I've been thinking about something lately. We've put all this focus on the right fore, and we know that he is most prone to lose his balance right after the right fore bulges away from his body. But what if it is actually the diagonal leg, the left hind, that is the problem? What if that's the weaker leg and he doesn't want to weight it as much, so he sends that energy to the right fore? It makes a lot of sense. That's my weak side, and I don't tend to sit as well over there.
|"Weight your left hind!" "MAKE ME." "Okay." *tail swish*|
With that in mind, in my lesson on Saturday, I added really straight leg yields into my warmup, with the goal of telling the right shoulder to wait and the left hind to carry some weight.
And what do you know, he came onto my aids and stopped barreling through the right shoulder SO fast, it was the most effective warmup I think I've ever done. We were going to be ready the moment she was for more advanced work. So I was surprised when my trainer wrapped up the previous lesson, turned her attention toward me, and said,
"What are you doing? Are you trying to do half pass?"
"Don't do that. He's so straight, almost counterbent, if you had told me you were going for half pass, I would have been okay with it, but don't do a leg yield."
|I just felt like using this picture again. It doesn't have anything to do with anything.|
I was kinda miffed. Here I was thinking I was a warmup genius and I get criticized. Well fine, have a half pass. So I did a perfectly balanced and even half pass at the walk all the way across the ring. The best one we've ever done. She was quiet for a while, and then said, "That was really good, really consistent." and had me do one in the opposite direction, right. It was not quite as good, but still consistently mediocre as opposed to inconsistently mediocre.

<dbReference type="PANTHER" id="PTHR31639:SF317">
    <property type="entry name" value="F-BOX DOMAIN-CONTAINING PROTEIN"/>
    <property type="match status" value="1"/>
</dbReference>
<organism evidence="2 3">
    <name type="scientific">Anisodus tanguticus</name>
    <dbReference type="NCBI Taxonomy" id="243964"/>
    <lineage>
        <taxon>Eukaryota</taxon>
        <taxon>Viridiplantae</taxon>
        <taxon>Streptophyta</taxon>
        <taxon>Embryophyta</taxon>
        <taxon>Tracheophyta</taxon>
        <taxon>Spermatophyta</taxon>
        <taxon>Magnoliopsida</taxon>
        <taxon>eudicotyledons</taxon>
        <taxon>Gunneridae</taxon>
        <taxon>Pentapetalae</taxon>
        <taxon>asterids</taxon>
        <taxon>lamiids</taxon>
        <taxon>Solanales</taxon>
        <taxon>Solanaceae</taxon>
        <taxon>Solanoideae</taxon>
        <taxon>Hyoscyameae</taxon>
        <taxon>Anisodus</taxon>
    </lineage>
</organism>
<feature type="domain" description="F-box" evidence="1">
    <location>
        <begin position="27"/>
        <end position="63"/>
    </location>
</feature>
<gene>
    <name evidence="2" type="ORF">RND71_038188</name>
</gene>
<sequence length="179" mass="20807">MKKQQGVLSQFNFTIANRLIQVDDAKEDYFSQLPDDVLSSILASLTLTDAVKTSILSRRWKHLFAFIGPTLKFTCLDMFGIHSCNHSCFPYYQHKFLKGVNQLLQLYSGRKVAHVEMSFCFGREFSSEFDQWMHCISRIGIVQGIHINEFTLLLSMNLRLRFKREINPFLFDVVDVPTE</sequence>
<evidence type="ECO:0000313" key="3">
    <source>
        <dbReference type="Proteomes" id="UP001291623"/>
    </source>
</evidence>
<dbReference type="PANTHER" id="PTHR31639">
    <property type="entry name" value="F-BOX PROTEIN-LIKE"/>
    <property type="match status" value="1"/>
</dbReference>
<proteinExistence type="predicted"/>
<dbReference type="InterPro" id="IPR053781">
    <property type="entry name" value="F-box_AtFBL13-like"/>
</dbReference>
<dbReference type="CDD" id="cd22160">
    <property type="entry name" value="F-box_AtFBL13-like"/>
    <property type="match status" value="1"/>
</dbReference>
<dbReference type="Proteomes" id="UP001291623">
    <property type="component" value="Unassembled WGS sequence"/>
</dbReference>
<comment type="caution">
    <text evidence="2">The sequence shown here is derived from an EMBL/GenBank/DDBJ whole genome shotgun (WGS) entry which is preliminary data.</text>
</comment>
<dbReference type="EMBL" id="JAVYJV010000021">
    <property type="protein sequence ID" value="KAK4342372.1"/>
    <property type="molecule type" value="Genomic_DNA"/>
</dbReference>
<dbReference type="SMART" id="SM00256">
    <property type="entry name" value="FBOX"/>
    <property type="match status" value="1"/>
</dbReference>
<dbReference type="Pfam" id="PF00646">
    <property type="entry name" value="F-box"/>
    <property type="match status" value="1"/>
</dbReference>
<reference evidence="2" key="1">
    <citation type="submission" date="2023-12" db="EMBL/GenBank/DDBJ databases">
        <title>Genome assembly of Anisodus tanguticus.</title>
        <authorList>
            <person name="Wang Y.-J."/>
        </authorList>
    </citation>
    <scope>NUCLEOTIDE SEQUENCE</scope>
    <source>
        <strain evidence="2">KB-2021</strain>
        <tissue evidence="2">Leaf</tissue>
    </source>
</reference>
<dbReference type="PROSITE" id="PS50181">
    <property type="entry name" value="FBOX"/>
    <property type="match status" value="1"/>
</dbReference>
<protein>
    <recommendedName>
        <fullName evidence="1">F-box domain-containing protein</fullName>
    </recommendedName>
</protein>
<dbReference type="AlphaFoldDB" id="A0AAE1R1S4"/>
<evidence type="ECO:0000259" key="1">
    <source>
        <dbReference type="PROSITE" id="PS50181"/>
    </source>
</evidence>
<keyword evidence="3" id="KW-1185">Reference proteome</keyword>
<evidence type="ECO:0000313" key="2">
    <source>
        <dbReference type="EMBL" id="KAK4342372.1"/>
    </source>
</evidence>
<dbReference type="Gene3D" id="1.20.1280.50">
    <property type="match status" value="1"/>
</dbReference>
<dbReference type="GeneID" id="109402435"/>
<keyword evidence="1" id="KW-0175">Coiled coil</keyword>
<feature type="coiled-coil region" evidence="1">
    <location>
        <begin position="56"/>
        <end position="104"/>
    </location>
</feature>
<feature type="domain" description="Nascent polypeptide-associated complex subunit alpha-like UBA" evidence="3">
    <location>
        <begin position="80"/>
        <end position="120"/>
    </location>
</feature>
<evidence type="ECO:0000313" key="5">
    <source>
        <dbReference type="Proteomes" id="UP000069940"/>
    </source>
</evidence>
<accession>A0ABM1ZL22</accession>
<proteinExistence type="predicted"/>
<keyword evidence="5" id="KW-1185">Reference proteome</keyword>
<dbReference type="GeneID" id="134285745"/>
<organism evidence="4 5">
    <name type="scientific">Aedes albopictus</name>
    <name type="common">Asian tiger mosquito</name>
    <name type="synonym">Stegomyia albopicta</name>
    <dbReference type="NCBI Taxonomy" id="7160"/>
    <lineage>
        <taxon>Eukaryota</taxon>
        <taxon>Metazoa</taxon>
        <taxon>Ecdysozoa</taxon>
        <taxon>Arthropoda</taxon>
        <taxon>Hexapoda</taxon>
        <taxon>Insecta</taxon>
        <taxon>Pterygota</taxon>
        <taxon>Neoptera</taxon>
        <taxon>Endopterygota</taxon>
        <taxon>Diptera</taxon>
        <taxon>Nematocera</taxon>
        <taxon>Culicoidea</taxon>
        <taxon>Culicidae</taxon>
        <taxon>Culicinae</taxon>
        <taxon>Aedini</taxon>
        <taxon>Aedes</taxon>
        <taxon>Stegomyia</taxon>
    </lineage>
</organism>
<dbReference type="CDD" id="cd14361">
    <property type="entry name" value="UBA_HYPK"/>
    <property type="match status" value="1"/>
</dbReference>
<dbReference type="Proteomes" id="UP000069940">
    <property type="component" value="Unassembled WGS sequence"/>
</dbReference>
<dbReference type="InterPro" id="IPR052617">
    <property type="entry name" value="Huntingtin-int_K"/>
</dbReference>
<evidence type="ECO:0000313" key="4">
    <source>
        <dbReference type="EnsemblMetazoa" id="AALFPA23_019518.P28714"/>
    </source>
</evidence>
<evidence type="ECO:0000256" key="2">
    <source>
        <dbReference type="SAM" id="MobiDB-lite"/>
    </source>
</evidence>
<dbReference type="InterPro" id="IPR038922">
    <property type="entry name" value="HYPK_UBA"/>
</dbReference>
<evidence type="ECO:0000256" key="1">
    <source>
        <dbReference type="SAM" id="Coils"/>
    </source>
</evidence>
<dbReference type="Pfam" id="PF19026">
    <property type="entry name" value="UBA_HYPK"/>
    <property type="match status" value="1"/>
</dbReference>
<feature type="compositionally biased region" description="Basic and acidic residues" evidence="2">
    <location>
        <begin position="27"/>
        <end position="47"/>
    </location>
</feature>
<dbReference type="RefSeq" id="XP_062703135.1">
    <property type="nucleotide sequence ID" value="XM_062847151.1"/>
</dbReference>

|Left, uh, bend.|
She declared it past time for him to start doing trot half pass, and that's what we did. We've tried and failed at it in the past, but with my new position and understanding of leg aids, he did some really good ones to the left.
To the right, though, he really struggled. He wants to lean on the right fore and not weight the left hind - aha. The second I gave him an inch, the right shoulder came in and he lost the bend. We broke it down into doing a counterbent left circle, then coming off of that circle into right half pass, and he still continued to even struggle being counterbent. He just does not want to weight the left hind.
|Prefers to travel diagonally.|